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A Toxics-Free Future

Highlights Front Roll

Press release:(Rome) The U.S. government is opposing international efforts to halt the global use of a toxic chemical, pentachlorophenol (PCP), used in the U.S. on wood utility poles, at the same time as a bipartisan group of New York state lawmakers are seeking a state ban, and a lawsuit, filed by a group of Long Island residents, charges that hundreds of new PCP-treated utility poles are causing serious injury to health and property values. This month, the U.S. Dept. of Health and Human Services added PCP to its carcinogen list, saying that PCP is “reasonably anticipated to cause cancer”.

This newly released report shows that lead levels in dust from some schools and preschools in Neapl are of high concern.

In preparation for the 10th meeting of the Stockholm Convention's POPs Review Committee (POPRC), which will take place the last week of October in Rome, IPEN has developed a Quick Guide to IPEN Views on POPRC10 in English and français.

This newly released report shows that lead levels in dust from some households and schools in the Philippines are of high concern.

The meeting convened nearly 100 NGO representatives from more than 30 countries, with over 30 NGO representatives from China. It was conducted with simultaneous English / Chinese translation, and covered issues related to IPEN’s global operation, as well as: chemical safety and pollution victims in China, electronic waste, POPs and the Stockholm Convention, lead paint elimination, highly hazardous pesticides, nanotechnology, mercury pollution and the Minamata Convention, endocrine disrupting chemicals, and others.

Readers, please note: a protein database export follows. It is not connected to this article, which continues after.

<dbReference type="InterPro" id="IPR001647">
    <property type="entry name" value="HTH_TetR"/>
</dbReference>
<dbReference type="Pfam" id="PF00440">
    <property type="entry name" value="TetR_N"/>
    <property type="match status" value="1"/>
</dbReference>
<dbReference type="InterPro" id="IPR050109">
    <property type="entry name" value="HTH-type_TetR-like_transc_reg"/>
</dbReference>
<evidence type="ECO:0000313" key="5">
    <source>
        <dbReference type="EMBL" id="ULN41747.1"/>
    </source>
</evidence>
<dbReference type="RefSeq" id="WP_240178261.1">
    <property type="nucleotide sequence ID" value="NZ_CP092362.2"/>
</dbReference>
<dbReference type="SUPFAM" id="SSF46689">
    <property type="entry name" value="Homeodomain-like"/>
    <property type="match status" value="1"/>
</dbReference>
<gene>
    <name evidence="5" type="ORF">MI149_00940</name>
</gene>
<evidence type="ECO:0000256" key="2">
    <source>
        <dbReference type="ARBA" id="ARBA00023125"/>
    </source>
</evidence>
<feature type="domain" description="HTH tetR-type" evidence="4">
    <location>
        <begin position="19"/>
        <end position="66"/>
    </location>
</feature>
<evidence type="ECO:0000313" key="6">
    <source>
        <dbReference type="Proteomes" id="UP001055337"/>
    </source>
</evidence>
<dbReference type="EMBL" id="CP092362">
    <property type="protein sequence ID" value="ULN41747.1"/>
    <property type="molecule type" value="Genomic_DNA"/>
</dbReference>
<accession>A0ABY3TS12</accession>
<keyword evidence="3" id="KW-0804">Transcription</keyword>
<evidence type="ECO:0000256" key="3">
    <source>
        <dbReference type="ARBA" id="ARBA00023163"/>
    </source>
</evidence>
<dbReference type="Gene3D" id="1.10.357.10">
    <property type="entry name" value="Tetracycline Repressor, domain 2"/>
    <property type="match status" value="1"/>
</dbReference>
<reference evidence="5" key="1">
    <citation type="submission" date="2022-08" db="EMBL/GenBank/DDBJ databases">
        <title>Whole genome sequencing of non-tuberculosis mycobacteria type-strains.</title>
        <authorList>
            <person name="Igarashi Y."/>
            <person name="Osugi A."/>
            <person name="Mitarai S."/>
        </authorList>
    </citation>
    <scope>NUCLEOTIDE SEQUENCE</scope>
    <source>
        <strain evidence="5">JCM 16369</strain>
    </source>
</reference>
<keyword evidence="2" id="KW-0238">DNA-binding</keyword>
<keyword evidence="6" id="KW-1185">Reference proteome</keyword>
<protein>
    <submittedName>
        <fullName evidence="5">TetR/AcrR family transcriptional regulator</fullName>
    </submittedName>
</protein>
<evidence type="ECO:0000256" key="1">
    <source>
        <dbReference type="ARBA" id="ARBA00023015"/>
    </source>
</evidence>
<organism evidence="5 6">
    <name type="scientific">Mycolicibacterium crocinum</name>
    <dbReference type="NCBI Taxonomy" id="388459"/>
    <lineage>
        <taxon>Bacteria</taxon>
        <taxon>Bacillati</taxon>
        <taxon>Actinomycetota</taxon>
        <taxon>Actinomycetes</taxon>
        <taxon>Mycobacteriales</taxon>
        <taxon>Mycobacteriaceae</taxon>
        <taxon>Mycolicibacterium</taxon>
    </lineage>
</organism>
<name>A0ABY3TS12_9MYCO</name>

IPEN, Chinese and Czech partners have been working on a 2-year, EU-funded project called: "Strengthening the Capacity of Pollution Victims and Civil Society Organizations to Increase Chemical Safety in China. The Project includes public awareness-raising, resource materials, data generation, and case studies carried out in geographically and functionally diverse areas in three categories: metals, wastes, and chemicals.

IPEN Participating Organizations in the Eastern Europe, Caucasus and Central Asian (EECCA) region have prepared an Appeal to governments, MPs and local authorities to stop producing, importing and using highly hazardous pesticides in the region. Highly hazardous pesticides are a huge problem in the region, which was proven by a pioneer study conducted by IPEN and Eco-Accord in seven EECCA countries a few months ago.

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